Shooting this guy is NOT an easy feat…
Ever since the worldwide Corona-virus lockdown has isolated us in our apartments, the means of entertaining ourselves have been scarce. The options are either watching Netflix or YouTube (or even regular TV for the Corona updates) or playing games, which I’ve been opting for lately. I bought the highly praised Resident Evil 2 (or RE2) to try out, since I’m a huge fan of horror games. Little did I know, RE2 is actually an action-driven game with only little horror sprinkled on top. It also revolves heavily around puzzle-solving and to my dismay, shooting zombies. I must confess, I’m terrible at shooting anything, especially in stress. Playing RE2 turned out to be a great chore, and I was having a hard time playing it. Eventually, I begged my little brother to complete the boss fights for me, as I watched in awe how great he was at beating them. This made me realize why I prefer story-driven games over shooters. But it made me also wonder, why am I bad at shooters in the first place?
Growing up, I wasn’t much of a player myself, but I loved to watch others play. My brother played Crash Bandicoot games and a plethora of action and adventure games on our PlayStation 2 console, and I assumed the viewer’s or rather, the guide’s role during “our” gaming sessions. I would shout out instructions and direct my brother in searching clues or attacking enemies. Nevertheless, I was terrified of actually playing the games myself because I didn’t want to make mistakes. I also loved to research games on the internet: I would know almost everything about a certain game without ever playing it only by reading Wikipedia or online forums. It is safe to say that I have had very little actual experience of playing games since childhood, but I’ve always had a huge curiosity of the medium.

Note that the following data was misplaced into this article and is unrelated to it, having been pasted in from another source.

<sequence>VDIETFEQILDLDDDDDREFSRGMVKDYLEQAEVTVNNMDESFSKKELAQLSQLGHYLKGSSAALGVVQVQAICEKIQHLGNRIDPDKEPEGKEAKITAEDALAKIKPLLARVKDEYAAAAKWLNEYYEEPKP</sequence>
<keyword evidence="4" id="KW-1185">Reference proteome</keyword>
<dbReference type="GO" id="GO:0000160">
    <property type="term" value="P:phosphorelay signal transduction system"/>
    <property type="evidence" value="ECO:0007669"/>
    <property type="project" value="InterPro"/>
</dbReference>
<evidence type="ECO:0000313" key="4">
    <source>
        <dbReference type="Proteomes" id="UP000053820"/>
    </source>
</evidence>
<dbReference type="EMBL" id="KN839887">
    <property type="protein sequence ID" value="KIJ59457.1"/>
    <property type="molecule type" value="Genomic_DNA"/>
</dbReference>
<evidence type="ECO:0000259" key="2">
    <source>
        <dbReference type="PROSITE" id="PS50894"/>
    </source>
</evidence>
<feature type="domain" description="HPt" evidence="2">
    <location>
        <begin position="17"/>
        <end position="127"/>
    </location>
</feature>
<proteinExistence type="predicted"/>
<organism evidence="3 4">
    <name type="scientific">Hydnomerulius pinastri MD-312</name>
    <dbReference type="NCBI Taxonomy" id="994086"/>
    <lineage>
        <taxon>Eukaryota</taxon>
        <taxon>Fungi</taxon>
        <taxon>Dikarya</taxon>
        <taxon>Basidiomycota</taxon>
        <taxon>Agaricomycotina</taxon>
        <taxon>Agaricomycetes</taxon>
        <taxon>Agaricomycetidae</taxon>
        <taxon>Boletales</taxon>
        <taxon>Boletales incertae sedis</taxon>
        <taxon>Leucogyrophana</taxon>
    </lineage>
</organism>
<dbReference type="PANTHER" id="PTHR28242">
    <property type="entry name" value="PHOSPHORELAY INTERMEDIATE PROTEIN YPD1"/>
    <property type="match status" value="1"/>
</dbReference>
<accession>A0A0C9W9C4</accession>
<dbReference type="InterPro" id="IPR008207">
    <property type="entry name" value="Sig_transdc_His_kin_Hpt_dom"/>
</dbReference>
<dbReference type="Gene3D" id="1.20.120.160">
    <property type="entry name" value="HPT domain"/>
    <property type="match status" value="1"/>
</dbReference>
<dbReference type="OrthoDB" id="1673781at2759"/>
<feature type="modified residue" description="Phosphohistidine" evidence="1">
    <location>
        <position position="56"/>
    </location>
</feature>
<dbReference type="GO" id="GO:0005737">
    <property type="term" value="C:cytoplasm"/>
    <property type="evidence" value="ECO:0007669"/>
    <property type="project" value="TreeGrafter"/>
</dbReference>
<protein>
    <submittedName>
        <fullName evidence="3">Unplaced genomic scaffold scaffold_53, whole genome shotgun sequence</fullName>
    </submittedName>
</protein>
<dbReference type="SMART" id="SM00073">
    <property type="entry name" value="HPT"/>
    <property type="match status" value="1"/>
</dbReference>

I fell in love with story-driven games in high school playing Until Dawn and Life is Strange. I appreciated the fact that in these types of games, you’re forgiven for screwing up and the game continues, whereas in a more linear game enemies can become a hurdle to advance in the game. Essentially, it’s a preference issue: some like the challenge of shooting enemies, like my brother, whereas some like to experience the story and the opportunity on impact on it, like myself. I’ve only recently come to realize that I prefer to enjoy the story and not to worry too much about my playing skills. At the end of the day, games are meant to be enjoyed, not to be dwelled upon.
It is also essential to recognize that there is a plethora of genres under gaming and being skilled at one genre doesn’t make you a better or a worse gamer than anyone else. It all comes down to what the player enjoys. I now realize that I shouldn’t be too hard on myself not to be able to target zombies accurately or figuring out puzzles successfully. The main question is: Did I enjoy RE2? And the answer is, unfortunately, no. I did not. But it isn’t the end of the world. I can always try to better myself on RE2 or move on to the next game.
Screenshot is from Resident Evil 2s official website: http://www.residentevil2.com/uk/media.php.
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